ID Professor Seth Stem squandered none of his 2011-2012 sabbatical. As he explained in his April 11 presentation in the Tap Room, when he wasn’t making progress on his radical furniture and electric car projects, he was traveling to exotic places with his wife Pamela.
Stem spent much of the year collaborating with chemical corporation BASF on a chair made of molded parts created by impregnating hemp with a copolymer called Acrodur.
A second pet project, a two-seater electric car he prototyped at RISD and then moved into his living room (where it became a makeshift Christmas tree), is also a project with BASF, which had offered to manufacture the outer panels of the vehicle using the same non-polluting process but needs time to come up with the $400,000 it would take to do so.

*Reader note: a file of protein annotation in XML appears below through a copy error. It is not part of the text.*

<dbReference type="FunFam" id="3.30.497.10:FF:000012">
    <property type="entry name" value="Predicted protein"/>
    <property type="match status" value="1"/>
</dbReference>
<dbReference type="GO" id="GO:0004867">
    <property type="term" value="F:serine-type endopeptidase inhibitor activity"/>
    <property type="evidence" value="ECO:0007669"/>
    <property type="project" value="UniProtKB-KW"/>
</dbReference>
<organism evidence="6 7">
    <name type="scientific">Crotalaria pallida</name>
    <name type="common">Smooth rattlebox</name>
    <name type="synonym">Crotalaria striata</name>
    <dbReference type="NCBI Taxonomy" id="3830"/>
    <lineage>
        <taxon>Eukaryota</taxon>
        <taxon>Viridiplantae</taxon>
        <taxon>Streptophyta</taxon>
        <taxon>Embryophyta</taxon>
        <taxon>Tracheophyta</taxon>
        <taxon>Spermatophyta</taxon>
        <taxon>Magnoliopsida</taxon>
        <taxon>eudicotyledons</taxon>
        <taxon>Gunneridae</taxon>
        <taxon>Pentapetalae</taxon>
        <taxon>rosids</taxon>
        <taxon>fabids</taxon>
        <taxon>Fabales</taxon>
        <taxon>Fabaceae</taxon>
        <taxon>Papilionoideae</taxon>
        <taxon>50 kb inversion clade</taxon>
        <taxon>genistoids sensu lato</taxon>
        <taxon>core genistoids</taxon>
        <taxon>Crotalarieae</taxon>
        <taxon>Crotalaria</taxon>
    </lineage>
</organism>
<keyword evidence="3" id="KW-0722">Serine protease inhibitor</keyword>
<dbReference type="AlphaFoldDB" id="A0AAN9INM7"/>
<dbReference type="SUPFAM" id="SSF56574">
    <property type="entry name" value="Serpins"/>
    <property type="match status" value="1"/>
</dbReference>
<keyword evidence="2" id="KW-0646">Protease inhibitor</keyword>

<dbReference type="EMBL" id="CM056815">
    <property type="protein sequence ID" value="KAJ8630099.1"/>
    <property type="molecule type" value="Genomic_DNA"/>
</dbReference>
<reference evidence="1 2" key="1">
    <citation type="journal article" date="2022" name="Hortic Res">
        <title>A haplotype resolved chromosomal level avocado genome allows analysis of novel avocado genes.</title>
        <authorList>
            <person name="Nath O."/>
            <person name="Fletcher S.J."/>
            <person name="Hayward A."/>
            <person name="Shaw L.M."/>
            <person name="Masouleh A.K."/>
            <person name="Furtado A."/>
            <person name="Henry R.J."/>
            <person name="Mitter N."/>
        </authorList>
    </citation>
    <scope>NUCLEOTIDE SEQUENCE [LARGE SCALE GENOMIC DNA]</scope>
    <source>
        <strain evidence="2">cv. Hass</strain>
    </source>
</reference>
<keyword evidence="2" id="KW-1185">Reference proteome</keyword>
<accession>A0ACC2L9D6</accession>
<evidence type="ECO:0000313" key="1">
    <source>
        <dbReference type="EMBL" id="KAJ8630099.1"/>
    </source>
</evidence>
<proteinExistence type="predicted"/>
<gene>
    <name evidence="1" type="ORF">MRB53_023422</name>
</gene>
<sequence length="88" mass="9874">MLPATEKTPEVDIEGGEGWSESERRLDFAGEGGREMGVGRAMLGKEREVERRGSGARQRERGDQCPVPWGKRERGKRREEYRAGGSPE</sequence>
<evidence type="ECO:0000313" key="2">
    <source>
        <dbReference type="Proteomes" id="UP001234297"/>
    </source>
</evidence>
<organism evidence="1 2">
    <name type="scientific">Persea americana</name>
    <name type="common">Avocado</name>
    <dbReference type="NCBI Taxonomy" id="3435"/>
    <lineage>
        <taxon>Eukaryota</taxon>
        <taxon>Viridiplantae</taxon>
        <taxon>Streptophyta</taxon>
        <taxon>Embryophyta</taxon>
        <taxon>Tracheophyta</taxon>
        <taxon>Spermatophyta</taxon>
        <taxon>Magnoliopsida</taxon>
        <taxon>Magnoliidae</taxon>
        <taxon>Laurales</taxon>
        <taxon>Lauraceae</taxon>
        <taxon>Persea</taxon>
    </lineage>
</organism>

Beyond his huge productivity on the work front, Stem traveled for seven weeks in Africa and then India, Bhutan and Nepal. He and his wife visited vineyards, game preserves, schools and monasteries, always with a keen interest in meeting locals and checking out regional crafts. They brought several dozen pairs of reading glasses to Africa and distributed them to craftspeople who needed a little help doing close work.
Highlights of the trips included a presentation of Stem’s work at the American Cultural Center in Mozambique, a stay in Gorongosa National Park, where they got close to herds of elephants, and a sailing trip that allowed them to visit islands off the cost of North Africa and meet resourceful craftspeople making earrings and baskets out of shredded flip-flops.
Every month in the Tap Room, RISD faculty talk about the work they produce while on sabbatical. On April 24, at 12 pm, Peter O’Neill and Lindsay French will present.